There are some things in life that can't necessarily be defined in basic terms of black and white, but instead are made up by various shades of grey. VRChat is one of these things. After all, the very thing that makes the socially driven virtual reality platform brim with positive potential is also its own worst enemy, and that's the people using it. VRChat is built on the premise that, using its available features and tools, users can do just about anything and be just about anyone they want, all in a seamless virtual environment that's as simple to navigate as the real world. And in many ways, from a purely technical standpoint, VRChat succeeds in doing just that. The problem is, if you give people a giant sandbox to play in without much supervision, there will inevitably be those that just want to kick dirt on everyone else.
Make no mistake about it, technical suggestions on VR tech aside, VRChat is no place for younger audiences. For every person that might be using an avatar to exist in a way that they might not be comfortable with or even able to in the real world, there will be people using that same anonymity to as a mask to cover reprehensible behavior that would never be acceptable in the real world. You might enter one room and find a group of welcoming folks eager to swap stories and share knowledge, while walking into another exposes you to a cesspool of human toxicity and cruelty. It's hard at times to get through any lengthy session of VRChat without running into some sort of offensive content, be it a disturbing avatar or image upload by another user or a lewd conversation from a stranger. Because the platforms thrives on user-content, moderating that content seems to be low on the list of VRChat's priorities. Sure, you can mute others, block their avatars, and even report misconduct, but only after the fact. The result is a sort of Wild West lawlessness in a virtual, neon fueled fever dream. And even though there's so much potential for good and positive uses in the platform, that can only come with learning how to deal with those that would use the same tools for all the wrong reasons.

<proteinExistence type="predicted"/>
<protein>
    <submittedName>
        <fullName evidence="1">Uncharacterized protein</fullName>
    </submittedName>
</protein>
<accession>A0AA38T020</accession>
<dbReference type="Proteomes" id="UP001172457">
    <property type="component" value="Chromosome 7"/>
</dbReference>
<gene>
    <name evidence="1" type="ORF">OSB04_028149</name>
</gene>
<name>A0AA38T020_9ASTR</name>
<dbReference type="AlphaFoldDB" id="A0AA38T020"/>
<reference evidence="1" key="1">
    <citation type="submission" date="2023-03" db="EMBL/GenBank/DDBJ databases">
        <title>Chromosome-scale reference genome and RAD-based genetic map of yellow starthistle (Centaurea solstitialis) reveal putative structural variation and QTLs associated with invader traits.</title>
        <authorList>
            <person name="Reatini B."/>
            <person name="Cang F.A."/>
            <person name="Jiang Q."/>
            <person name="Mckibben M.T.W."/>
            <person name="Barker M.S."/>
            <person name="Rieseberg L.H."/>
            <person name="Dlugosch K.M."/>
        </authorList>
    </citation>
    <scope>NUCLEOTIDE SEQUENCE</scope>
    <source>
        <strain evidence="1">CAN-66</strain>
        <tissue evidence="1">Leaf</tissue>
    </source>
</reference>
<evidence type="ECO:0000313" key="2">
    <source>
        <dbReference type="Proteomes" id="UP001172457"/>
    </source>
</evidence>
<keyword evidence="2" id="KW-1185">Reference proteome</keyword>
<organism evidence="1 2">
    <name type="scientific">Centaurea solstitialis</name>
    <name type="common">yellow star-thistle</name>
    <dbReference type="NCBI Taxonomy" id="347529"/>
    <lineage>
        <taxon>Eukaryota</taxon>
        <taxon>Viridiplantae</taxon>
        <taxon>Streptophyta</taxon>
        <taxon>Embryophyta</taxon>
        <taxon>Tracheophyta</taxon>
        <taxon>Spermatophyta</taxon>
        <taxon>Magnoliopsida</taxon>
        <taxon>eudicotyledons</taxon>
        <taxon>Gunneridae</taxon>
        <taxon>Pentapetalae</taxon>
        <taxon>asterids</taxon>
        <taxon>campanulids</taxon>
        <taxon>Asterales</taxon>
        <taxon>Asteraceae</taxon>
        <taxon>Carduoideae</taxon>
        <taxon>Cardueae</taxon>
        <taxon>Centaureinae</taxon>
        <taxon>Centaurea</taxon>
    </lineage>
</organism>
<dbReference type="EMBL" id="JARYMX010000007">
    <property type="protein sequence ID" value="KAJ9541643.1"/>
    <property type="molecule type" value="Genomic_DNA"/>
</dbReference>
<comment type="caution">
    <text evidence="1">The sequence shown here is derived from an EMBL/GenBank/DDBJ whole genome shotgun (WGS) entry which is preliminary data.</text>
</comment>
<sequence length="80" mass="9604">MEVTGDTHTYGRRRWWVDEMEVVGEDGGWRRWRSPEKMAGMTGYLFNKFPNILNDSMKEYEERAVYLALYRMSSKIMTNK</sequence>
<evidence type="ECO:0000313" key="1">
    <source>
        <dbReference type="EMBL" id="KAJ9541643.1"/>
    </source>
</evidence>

Did we miss something on diversity?
Research shows a connection between kids' healthy self-esteem and positive portrayals in media. That's why we've added a new "Diverse Representations" section to our reviews that will be rolling out on an ongoing basis. You can help us help kids by suggesting a diversity update.